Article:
The Junction Mine (Calumet & Arizona) in Bisbee, Arizona.
  The Snow Storm Mill in Mullan, Idaho, "showing copper precipitating
tanks on side," about 1910. Postcard published by M. Rieder,
Los Angeles, No. 8745.

Steam Points
The great Klondike Gold Rush included harsh northern winters. During those
harsh months, underground mining was very desirable. The miners would sinking
a shaft through the overburden to the pay gravels. These pay gravels were lifted
out of the shafts and stockpiled for spring processing.
In order to work the gravels, the miners had to thaw the permafrost, a task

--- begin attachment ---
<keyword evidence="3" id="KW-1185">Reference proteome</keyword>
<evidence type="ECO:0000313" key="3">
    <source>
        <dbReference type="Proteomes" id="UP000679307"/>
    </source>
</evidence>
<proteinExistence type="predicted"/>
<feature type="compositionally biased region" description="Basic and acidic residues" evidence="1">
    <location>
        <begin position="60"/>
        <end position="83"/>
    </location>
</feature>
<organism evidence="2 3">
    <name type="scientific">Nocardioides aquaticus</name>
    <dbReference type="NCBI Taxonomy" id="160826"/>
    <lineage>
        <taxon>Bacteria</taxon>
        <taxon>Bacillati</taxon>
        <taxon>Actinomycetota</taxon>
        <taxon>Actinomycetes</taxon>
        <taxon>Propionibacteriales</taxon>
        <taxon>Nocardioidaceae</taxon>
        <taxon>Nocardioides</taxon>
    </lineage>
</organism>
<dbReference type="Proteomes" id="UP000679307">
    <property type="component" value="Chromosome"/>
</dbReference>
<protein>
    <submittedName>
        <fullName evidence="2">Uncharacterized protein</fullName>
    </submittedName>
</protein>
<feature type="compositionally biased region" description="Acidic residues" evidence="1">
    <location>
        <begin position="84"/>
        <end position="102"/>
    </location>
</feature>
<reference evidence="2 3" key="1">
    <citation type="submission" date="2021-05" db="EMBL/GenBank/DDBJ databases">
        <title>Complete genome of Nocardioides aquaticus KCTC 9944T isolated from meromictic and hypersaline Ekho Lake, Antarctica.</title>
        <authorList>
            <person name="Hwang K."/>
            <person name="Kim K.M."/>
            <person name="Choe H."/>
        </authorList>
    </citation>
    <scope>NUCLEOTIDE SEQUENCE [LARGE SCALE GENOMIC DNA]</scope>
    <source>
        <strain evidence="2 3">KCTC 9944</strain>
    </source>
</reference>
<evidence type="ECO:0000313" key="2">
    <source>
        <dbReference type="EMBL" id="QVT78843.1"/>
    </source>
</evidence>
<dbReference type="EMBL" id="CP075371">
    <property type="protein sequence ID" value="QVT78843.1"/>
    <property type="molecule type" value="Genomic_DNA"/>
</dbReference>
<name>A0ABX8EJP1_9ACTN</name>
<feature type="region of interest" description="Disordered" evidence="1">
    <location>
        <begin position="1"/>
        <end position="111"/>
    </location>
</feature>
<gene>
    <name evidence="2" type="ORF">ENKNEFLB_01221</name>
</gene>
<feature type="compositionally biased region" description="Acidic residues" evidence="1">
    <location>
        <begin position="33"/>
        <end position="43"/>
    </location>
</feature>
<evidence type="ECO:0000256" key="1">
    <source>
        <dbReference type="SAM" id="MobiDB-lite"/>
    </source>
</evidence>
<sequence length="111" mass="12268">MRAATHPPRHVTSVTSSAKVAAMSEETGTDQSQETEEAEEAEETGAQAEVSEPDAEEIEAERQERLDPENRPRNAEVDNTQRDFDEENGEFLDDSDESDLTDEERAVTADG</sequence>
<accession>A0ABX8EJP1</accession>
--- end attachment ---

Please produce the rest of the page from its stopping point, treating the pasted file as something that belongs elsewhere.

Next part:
accomplished with wood fires. By 1902, the wood fire thawing method was mostly
replaced by steam thawing. Steam was piped from surface boilers to steam points
which were driven with wooden mallets into the working face of the gravel.
Gold Mining Thawing by Steam Points, Alaska. Postcard published by
Lowman & Hanford Co., Seattle, Washington, about 1915.

Site Coordinator: Lori Niemuth Last updated: December 27, 2007